So those curves of the spine that are extended – the cervical and the lumbar spine, the secondary curves – result from outside stimulation, from interest in what is happening and a wish to interact with the outside environment and from our deep urge and intention to move. Movement not for its own sake, to be fit or slim – but a real urge to see, hear or smell and to get somewhere, to reach out for something we want or need.

Many of the Pilates exercises work through these developmental stages. Pilates is a great way of experiencing flexion and extension, of reconnecting with the development of the spine and of reconnecting with a healthy spine and a healthy nervous system (our central nervous system is located in the spine). Most of all, however, Pilates suggested that his method was just a way to ensure we could engage with life. To live! Hence the title of his book “Return to Life through Contrology”. To me that really fits well with the development of the curves of our spine. So Pilates, combined with developmental movement patterns, really seems like a great way to reconnect with life.

There is obviously a lot more to be said about Pilates, the spine and about developmental movement patterns but this is just a little taster into how our spine develops from birth. Next time you see a baby have a look. It’s worth it. And it might be your next generation of clients – or your next Pilates teacher!

This piece was strongly informed by my studies of Body Mind Centering ®, especially the trainings on infant development. I am running regular workshops for qualified movement teachers (Pilates, Yoga, gym instructors etc). You can also book me for workshops directly. Contact me onkat@rhythmoflife.org.uk to find out more.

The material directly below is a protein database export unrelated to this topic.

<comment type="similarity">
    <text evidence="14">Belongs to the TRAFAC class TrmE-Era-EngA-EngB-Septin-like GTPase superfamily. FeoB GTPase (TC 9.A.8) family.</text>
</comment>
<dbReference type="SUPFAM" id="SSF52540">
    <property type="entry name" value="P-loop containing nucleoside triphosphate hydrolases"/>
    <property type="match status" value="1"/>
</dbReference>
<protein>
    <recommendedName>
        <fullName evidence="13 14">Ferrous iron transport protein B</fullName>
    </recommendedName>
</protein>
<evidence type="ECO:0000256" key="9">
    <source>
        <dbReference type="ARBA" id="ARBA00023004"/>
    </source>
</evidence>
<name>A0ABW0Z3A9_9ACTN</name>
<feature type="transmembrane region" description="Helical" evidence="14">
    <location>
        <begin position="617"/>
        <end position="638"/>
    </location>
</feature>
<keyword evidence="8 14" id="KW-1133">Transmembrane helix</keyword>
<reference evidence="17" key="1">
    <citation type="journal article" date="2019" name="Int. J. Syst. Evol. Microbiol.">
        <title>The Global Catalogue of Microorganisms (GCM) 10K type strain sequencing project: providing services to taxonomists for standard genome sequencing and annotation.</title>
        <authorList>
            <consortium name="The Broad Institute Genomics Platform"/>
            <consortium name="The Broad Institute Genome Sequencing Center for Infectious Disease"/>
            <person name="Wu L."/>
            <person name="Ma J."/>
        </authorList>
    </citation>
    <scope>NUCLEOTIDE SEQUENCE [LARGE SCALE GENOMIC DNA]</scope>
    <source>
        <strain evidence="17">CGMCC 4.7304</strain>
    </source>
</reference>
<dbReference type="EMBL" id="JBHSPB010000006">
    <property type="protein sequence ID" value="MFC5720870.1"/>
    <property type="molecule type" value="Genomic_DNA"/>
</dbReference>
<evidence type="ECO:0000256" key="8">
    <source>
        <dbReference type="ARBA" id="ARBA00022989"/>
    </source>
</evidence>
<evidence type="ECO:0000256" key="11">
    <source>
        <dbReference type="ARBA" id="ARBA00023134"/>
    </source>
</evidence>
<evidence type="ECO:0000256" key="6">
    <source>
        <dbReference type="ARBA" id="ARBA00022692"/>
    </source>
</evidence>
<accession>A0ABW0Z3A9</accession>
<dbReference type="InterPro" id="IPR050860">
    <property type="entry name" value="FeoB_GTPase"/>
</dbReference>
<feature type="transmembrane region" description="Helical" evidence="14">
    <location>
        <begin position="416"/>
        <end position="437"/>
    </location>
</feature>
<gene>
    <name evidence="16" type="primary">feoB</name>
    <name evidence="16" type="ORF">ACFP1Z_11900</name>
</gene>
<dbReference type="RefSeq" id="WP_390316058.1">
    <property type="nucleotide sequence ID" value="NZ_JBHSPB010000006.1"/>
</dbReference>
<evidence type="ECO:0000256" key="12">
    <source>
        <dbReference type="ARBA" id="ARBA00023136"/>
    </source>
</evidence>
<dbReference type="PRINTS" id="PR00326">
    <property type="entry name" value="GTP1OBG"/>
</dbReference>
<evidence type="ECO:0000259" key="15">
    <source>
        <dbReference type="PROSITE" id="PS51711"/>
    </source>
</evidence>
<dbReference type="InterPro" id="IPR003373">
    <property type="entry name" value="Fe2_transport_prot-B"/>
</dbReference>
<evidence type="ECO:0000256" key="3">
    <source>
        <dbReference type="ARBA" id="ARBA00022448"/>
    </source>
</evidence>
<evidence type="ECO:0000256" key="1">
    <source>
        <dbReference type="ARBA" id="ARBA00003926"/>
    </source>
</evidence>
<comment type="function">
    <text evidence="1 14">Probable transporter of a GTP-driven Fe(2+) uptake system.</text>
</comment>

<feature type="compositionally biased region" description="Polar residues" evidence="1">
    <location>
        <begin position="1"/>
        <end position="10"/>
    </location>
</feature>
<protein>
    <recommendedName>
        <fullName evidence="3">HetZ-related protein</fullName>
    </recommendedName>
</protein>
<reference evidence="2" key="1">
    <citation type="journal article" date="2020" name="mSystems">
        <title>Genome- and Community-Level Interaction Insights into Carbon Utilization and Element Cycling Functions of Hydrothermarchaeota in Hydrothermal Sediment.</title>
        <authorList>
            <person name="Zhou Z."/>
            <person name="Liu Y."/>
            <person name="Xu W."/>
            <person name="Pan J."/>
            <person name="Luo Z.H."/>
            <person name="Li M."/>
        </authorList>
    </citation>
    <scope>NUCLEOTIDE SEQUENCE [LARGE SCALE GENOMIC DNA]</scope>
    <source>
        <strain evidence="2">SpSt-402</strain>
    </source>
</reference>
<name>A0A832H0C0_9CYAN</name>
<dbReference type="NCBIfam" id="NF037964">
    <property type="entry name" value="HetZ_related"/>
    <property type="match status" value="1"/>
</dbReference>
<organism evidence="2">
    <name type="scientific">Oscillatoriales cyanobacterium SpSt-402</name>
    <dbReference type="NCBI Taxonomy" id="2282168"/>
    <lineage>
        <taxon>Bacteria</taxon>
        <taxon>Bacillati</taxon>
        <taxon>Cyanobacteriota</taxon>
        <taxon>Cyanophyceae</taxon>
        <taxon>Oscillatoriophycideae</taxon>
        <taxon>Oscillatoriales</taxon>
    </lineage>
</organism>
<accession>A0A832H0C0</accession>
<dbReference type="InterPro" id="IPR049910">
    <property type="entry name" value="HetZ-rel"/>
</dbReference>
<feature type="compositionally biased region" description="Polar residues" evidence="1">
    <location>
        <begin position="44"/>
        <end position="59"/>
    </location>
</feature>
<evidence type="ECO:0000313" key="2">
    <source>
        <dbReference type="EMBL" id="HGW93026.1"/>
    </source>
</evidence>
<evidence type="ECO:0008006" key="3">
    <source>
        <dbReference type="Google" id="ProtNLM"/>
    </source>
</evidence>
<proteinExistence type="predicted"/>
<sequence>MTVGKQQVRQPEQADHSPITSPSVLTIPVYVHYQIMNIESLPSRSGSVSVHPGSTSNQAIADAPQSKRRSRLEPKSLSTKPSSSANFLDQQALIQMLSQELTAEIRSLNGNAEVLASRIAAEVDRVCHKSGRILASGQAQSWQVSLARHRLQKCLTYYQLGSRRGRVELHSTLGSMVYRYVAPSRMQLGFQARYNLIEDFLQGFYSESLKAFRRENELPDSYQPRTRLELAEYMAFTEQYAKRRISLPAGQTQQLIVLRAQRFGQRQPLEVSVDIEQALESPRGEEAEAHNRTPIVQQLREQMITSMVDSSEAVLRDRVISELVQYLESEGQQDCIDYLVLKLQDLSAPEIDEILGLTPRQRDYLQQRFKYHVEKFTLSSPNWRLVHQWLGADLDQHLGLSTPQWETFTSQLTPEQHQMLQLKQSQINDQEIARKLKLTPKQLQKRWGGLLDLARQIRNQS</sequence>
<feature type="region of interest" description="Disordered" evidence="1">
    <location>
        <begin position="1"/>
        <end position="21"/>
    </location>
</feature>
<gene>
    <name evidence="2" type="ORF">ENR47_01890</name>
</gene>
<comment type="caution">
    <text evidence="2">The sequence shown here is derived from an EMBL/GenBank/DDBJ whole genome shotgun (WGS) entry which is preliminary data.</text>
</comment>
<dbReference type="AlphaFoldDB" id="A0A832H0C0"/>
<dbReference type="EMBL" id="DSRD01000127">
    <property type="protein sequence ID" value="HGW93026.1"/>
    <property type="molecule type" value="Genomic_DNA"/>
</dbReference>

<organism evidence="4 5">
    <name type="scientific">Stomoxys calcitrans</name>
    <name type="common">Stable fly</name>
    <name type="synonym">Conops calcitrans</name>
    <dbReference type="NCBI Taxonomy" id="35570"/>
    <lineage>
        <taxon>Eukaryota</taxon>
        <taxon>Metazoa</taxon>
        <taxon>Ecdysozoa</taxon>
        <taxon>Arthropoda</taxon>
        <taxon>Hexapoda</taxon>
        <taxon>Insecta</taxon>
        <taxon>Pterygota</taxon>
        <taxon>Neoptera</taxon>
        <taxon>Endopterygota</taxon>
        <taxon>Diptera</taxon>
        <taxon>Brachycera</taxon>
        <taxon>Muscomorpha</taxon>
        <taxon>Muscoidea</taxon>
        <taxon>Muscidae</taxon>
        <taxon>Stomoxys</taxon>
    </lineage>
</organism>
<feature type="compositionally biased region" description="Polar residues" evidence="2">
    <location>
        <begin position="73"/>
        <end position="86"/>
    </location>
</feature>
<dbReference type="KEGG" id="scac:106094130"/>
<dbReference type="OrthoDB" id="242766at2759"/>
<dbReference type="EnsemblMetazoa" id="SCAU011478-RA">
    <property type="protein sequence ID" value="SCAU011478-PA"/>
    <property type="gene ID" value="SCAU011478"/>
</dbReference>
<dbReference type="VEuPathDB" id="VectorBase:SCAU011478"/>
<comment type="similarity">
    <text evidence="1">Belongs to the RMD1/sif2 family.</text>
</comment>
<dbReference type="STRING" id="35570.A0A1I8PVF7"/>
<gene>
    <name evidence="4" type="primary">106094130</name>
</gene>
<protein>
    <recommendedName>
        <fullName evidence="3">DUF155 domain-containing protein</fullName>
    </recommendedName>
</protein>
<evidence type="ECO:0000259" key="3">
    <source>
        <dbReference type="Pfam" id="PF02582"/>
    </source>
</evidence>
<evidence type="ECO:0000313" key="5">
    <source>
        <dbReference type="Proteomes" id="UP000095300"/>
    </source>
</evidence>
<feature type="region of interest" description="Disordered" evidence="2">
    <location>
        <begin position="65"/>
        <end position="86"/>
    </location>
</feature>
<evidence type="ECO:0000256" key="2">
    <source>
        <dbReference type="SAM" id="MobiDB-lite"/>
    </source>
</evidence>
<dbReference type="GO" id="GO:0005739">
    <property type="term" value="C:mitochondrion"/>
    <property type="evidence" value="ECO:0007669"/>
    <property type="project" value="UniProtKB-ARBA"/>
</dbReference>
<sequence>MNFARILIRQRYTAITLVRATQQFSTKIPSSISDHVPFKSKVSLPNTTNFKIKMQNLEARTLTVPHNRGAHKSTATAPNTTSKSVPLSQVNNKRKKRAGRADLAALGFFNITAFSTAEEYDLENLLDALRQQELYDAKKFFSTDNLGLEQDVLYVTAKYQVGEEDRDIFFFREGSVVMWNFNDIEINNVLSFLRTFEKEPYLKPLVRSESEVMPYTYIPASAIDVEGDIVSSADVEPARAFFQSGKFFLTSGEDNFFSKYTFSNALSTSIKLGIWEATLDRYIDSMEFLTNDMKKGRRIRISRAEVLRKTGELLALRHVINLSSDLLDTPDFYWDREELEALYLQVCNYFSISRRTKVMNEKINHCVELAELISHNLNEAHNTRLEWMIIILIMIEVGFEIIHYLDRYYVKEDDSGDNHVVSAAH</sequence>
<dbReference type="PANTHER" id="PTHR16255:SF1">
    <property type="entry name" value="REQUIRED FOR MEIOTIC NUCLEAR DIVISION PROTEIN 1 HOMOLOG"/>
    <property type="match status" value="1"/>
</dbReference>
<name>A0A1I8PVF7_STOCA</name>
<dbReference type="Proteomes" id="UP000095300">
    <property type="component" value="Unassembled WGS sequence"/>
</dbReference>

If you are interested in finding out more about Body Mind Centering, including their trainings which happen all over the world, look athttp://www.bodymindcentering.com. For the UK, look at www.embody-move.co.uk

Katharina Hesse

Katharina (Kat) Hesse teaches Pilates, Yoga and Somatics and is also a medical herbalist. Kat started her movement teaching career as a Pilates instructor. Early on she realized that she needed to adapt the work quite extensively to suit her clients’ needs. Working extensively with cancer at that time, she co-developed programmes for post-surgery rehabilitation that she taught to Pilates instructors and NHS exercise referral instructors amongst others. She then became increasingly interested in the benefits of movement in emotional recovery and has recently developed a teacher training workshop on stress. Kat enjoys the playful and creative nature of working with movement to support healing on many levels. Kat divides her time between Suffolk and London. Her website is www.rhythmoflife.org.uk. You can contact her on kat@rhythmoflife.org.uk or telephone 01728 638604.

Post Author: Katharina Hesse

Katharina Hesse
Katharina (Kat) Hesse teaches Pilates, Yoga and Somatics and is also a medical herbalist. Kat started her movement teaching career as a Pilates instructor. Early on she realized that she needed to adapt the work quite extensively to suit her clients’ needs. Working extensively with cancer at that time, she co-developed programmes for post-surgery rehabilitation that she taught to Pilates instructors and NHS exercise referral instructors amongst others. She then became increasingly interested in the benefits of movement in emotional recovery and has recently developed a teacher training workshop on stress. Kat enjoys the playful and creative nature of working with movement to support healing on many levels. Kat divides her time between Suffolk and London. Her website is www.rhythmoflife.org.uk. You can contact her on kat@rhythmoflife.org.uk or telephone 01728 638604.